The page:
Today's giveaway is Volume 1 and Volume 2 (which together makes the entire series, all 65 episodes) DVD Sets of The Adventures of the Galaxy Rangers. That is a total of 8 DVDs (Yikes!).
Here's the Amazon.com description of Volume 1:
A cult favorite among fans of '80s-era TV animation, The Adventures of the Galaxy Rangers combined anime-influenced artwork with elements of traditional science fiction adventure and Western shoot-em-ups. Jerry Orbach (Law and Order) voiced the show's hero, Zachary Foxx, who led the technologically and genetically advanced Galaxy Rangers against the evil Queen of the Crown and her minions. Action in each episode is plentiful, though one of the keys to the show's popularity was the relative maturity of the scripts, which did not shy from exploring real emotions (such as the fate of Foxx's wife after her capture by the Queen) or some genuinely menacing villains, like the lethal alien creature dubbed "Scarecrow" by Galaxy Ranger Shane Gooseman. The show's animation, created by the acclaimed Tokyo Movie Shinsha (now called TMS Entertainment) in Japan, was highly influenced by the anime of the period, which also contributed to its appeal among older fans (however, the quality of the animation varies from episode to episode due to different teams working on different stories). Add to this the fine vocal work by Orbach and others, and the result is a weekly American animated series from the 1980s that holds up remarkably well for current audiences. Thirty-two of the series' 65 episodes are featured on this four-disc set, which is nicely supplemented by a 30-minute interview with creator Robert Mandell. Over the course of the featurette, he discusses the influence of other animated shows on Galaxy Rangers (including his own Thunderbirds 2086 and TMS' Space Cobra) as well as the challenges of farming out the animation to Japan and then using ADR to dub the footage. Mandell is also featured in commentaries on four episodes, where he's joined by his brother Henry (a voice-over artist on the show) and story editor Christopher Rowley. The real finds among the extras are the original pilot, which differs slightly from the series' first episode in both story and voice talent, as well as a recreation of one of the show's tie-in storybook audio cassettes. A jukebox feature offers videos of the show's pop-rock theme songs as well as three library tracks used in subsequent episodes. --Paul Gaita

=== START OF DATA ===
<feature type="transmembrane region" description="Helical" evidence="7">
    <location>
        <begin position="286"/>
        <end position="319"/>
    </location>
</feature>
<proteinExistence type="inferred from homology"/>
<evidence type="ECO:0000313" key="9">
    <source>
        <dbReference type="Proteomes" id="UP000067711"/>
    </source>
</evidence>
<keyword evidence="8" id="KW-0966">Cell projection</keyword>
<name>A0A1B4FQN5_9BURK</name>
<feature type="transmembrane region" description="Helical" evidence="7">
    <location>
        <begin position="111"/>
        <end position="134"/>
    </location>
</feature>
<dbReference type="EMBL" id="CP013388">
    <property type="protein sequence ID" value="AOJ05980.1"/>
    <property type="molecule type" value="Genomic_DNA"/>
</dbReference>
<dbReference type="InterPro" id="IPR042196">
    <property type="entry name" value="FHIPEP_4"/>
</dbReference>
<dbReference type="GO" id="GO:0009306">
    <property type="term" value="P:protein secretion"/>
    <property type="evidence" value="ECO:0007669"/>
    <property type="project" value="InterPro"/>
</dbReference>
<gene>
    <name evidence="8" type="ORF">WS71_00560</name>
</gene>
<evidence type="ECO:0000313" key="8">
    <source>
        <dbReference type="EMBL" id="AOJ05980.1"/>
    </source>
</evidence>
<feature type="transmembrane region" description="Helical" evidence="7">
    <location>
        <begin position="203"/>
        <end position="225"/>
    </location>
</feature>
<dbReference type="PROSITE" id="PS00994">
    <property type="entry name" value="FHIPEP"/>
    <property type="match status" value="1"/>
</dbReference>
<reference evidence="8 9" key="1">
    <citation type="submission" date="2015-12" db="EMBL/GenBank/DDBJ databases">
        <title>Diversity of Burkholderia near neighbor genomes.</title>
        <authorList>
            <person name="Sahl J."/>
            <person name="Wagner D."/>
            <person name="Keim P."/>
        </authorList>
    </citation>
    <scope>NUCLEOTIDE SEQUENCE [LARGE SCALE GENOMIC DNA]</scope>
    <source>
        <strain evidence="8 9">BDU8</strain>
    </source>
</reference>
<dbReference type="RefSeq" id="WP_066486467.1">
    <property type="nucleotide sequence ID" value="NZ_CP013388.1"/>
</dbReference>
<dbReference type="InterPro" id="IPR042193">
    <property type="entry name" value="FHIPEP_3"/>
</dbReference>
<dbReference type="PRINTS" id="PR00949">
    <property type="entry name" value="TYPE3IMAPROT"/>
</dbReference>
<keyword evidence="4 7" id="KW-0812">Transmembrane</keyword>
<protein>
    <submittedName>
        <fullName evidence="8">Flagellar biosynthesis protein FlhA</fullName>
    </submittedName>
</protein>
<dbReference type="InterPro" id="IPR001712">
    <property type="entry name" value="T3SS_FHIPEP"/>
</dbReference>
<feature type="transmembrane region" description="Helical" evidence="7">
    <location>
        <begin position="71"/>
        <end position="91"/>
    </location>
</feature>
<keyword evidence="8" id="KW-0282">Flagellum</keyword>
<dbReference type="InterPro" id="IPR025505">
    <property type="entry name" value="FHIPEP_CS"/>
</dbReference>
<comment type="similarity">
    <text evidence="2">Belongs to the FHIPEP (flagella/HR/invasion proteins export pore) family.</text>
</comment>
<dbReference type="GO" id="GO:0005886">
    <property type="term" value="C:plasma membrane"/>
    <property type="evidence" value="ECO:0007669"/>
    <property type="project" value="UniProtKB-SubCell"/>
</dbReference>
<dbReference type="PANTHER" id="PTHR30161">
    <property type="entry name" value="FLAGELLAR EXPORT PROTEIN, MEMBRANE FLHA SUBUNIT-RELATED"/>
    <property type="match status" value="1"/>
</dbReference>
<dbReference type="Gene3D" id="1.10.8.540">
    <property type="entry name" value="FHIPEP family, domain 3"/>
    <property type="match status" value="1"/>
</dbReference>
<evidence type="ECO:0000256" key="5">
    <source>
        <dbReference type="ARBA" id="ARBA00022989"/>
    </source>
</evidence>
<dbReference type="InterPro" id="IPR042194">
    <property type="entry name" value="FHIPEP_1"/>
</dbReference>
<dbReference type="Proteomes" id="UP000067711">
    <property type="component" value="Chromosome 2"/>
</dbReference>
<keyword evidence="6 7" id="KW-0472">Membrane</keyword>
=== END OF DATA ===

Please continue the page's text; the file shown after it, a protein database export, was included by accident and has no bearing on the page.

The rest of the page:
Want to share this classic 1986 show with your kids or just keep it for yourself? Simply leave a comment here before 11:59 PM (ET) Monday, December 15th, 2008. I'll pick a winner the next day and you'll have the 2 DVD sets before Christmas Eve, in time to wrap 'em up and stick 'em under the tree.